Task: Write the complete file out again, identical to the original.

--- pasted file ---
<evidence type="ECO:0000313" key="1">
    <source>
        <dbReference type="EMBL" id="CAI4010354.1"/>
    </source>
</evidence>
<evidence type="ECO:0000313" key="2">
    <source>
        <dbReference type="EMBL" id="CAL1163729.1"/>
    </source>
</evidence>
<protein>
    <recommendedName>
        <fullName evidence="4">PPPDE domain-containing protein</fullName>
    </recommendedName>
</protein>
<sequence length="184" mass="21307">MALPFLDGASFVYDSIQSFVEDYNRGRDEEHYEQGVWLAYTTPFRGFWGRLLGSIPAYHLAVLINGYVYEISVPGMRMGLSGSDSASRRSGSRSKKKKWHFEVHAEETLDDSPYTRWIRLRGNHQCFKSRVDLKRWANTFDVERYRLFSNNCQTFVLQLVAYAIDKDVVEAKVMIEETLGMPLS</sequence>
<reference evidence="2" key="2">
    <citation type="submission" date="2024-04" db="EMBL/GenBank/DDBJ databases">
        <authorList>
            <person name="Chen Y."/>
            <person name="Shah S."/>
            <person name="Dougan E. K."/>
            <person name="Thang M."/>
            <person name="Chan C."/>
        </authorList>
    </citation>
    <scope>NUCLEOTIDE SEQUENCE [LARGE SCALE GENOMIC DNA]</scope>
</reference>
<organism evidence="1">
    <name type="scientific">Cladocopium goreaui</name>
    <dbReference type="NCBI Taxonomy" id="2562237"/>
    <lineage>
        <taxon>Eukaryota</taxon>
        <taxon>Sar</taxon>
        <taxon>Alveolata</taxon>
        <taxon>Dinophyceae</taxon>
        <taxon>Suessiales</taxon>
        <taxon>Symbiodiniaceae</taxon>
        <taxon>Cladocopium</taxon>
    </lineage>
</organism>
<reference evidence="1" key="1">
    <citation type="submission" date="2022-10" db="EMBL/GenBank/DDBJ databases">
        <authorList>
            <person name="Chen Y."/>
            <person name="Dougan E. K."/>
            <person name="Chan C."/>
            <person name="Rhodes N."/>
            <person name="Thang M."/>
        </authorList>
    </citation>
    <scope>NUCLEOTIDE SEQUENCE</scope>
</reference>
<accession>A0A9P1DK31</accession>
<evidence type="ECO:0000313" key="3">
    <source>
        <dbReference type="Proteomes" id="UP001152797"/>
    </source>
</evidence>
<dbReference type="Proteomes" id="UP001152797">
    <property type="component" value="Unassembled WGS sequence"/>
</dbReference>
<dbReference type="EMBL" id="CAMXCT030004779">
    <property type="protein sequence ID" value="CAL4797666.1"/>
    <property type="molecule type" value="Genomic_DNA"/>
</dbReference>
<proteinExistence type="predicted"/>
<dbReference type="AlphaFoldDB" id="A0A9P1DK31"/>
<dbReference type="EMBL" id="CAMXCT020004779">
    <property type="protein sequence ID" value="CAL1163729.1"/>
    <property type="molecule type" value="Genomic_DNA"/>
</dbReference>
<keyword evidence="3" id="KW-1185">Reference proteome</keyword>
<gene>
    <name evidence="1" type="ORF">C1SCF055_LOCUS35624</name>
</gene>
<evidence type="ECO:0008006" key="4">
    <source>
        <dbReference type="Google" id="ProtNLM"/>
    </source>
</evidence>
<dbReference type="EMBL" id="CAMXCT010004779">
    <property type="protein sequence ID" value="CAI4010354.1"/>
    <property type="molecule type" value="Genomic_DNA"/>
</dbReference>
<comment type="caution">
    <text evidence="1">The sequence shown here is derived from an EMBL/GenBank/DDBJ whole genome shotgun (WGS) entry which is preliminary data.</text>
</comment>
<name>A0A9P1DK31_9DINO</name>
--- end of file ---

<evidence type="ECO:0000313" key="1">
    <source>
        <dbReference type="EMBL" id="CAI4010354.1"/>
    </source>
</evidence>
<evidence type="ECO:0000313" key="2">
    <source>
        <dbReference type="EMBL" id="CAL1163729.1"/>
    </source>
</evidence>
<protein>
    <recommendedName>
        <fullName evidence="4">PPPDE domain-containing protein</fullName>
    </recommendedName>
</protein>
<sequence length="184" mass="21307">MALPFLDGASFVYDSIQSFVEDYNRGRDEEHYEQGVWLAYTTPFRGFWGRLLGSIPAYHLAVLINGYVYEISVPGMRMGLSGSDSASRRSGSRSKKKKWHFEVHAEETLDDSPYTRWIRLRGNHQCFKSRVDLKRWANTFDVERYRLFSNNCQTFVLQLVAYAIDKDVVEAKVMIEETLGMPLS</sequence>
<reference evidence="2" key="2">
    <citation type="submission" date="2024-04" db="EMBL/GenBank/DDBJ databases">
        <authorList>
            <person name="Chen Y."/>
            <person name="Shah S."/>
            <person name="Dougan E. K."/>
            <person name="Thang M."/>
            <person name="Chan C."/>
        </authorList>
    </citation>
    <scope>NUCLEOTIDE SEQUENCE [LARGE SCALE GENOMIC DNA]</scope>
</reference>
<organism evidence="1">
    <name type="scientific">Cladocopium goreaui</name>
    <dbReference type="NCBI Taxonomy" id="2562237"/>
    <lineage>
        <taxon>Eukaryota</taxon>
        <taxon>Sar</taxon>
        <taxon>Alveolata</taxon>
        <taxon>Dinophyceae</taxon>
        <taxon>Suessiales</taxon>
        <taxon>Symbiodiniaceae</taxon>
        <taxon>Cladocopium</taxon>
    </lineage>
</organism>
<reference evidence="1" key="1">
    <citation type="submission" date="2022-10" db="EMBL/GenBank/DDBJ databases">
        <authorList>
            <person name="Chen Y."/>
            <person name="Dougan E. K."/>
            <person name="Chan C."/>
            <person name="Rhodes N."/>
            <person name="Thang M."/>
        </authorList>
    </citation>
    <scope>NUCLEOTIDE SEQUENCE</scope>
</reference>
<accession>A0A9P1DK31</accession>
<evidence type="ECO:0000313" key="3">
    <source>
        <dbReference type="Proteomes" id="UP001152797"/>
    </source>
</evidence>
<dbReference type="Proteomes" id="UP001152797">
    <property type="component" value="Unassembled WGS sequence"/>
</dbReference>
<dbReference type="EMBL" id="CAMXCT030004779">
    <property type="protein sequence ID" value="CAL4797666.1"/>
    <property type="molecule type" value="Genomic_DNA"/>
</dbReference>
<proteinExistence type="predicted"/>
<dbReference type="AlphaFoldDB" id="A0A9P1DK31"/>
<dbReference type="EMBL" id="CAMXCT020004779">
    <property type="protein sequence ID" value="CAL1163729.1"/>
    <property type="molecule type" value="Genomic_DNA"/>
</dbReference>
<keyword evidence="3" id="KW-1185">Reference proteome</keyword>
<gene>
    <name evidence="1" type="ORF">C1SCF055_LOCUS35624</name>
</gene>
<evidence type="ECO:0008006" key="4">
    <source>
        <dbReference type="Google" id="ProtNLM"/>
    </source>
</evidence>
<dbReference type="EMBL" id="CAMXCT010004779">
    <property type="protein sequence ID" value="CAI4010354.1"/>
    <property type="molecule type" value="Genomic_DNA"/>
</dbReference>
<comment type="caution">
    <text evidence="1">The sequence shown here is derived from an EMBL/GenBank/DDBJ whole genome shotgun (WGS) entry which is preliminary data.</text>
</comment>
<name>A0A9P1DK31_9DINO</name>